Dir. David Koepp; writ. Koep, John Kamps; feat. Ricky Gervais, Greg Kinnear, Alan Ruck, Téa Leoni, Jeff Hiller
Bertram Pincus, D.D.S. (Gervais), like we suspect of so many dentists, chose the profession out of unchecked hatred for humanity. Pincus doesn’t do it for the sadistic thrill of an improperly anesthetized root canal, though, but the power to silence others with a completeness only cotton wads and Novocain can provide. He can’t stand idle chatter from patients, colleagues, or even his hot, intelligent neighbor, Gwen (Leoni). In other words, Pincus is just the sort of awkward prick Gervais has made a career of playing, and the film (penned by the creative team behind Zathura) is strongest when the somewhat convoluted plot gets out of his way.
Unfortunately for Pincus (and, in some ways, the audience), this is a major-studio romantic comedy, so his life of boorish solitude can’t last. After being clinically dead for seven minutes, Pincus has the ability to see and hear the dead, a whole new crowd of undesirables — transparent, normally invisible people who can’t be shut up or shut out. And these are dead New Yorkers we’re talking about: persistent, demanding, but unable to manipulate objects or generally communicate with the living, and thus requiring a few favors from their one breathing spokesperson. Pushiest of the ghosts is Frank Herlihy (Kinnear) an unfaithful jackass of a husband, who wants to disrupt his widow’s plans to remarry, for some reason. Herlihy’s motivations, as with every other of the film’s characters, are obscure, seemingly less about needs or emotions than keeping the clunky story moving.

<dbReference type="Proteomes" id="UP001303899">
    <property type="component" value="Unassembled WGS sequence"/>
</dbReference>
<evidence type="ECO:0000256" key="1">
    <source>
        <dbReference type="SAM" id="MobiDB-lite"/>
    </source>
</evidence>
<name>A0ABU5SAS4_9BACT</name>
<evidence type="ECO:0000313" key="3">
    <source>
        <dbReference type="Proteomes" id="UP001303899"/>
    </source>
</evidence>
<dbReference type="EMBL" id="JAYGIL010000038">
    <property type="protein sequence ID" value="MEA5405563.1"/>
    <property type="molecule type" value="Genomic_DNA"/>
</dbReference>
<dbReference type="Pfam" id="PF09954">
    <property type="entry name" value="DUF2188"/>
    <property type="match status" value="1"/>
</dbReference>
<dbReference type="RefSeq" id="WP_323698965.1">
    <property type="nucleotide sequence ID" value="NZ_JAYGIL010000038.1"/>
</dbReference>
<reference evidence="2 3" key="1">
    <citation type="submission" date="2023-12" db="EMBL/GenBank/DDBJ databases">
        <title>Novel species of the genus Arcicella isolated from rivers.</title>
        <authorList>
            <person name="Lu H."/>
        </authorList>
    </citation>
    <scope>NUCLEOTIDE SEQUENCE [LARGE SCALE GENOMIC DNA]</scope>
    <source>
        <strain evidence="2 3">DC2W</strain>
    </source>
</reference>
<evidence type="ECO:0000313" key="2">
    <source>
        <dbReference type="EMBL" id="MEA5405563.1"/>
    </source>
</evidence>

Pincus’s reasons for immediately falling in love with Gwen after months of completely ignoring her are equally weak, and the chemistry between the two is nonexistent. (When’s the last time you saw a romantic comedy in which the two leads never even kiss?) The film does, however, provide several decent laughs, and even a few moments of genuine emotion — a perfect date movie for couples old enough to knowingly laugh at a colonoscopy gag, then sigh with relief when the camera declines to follow Gervais into the bathroom.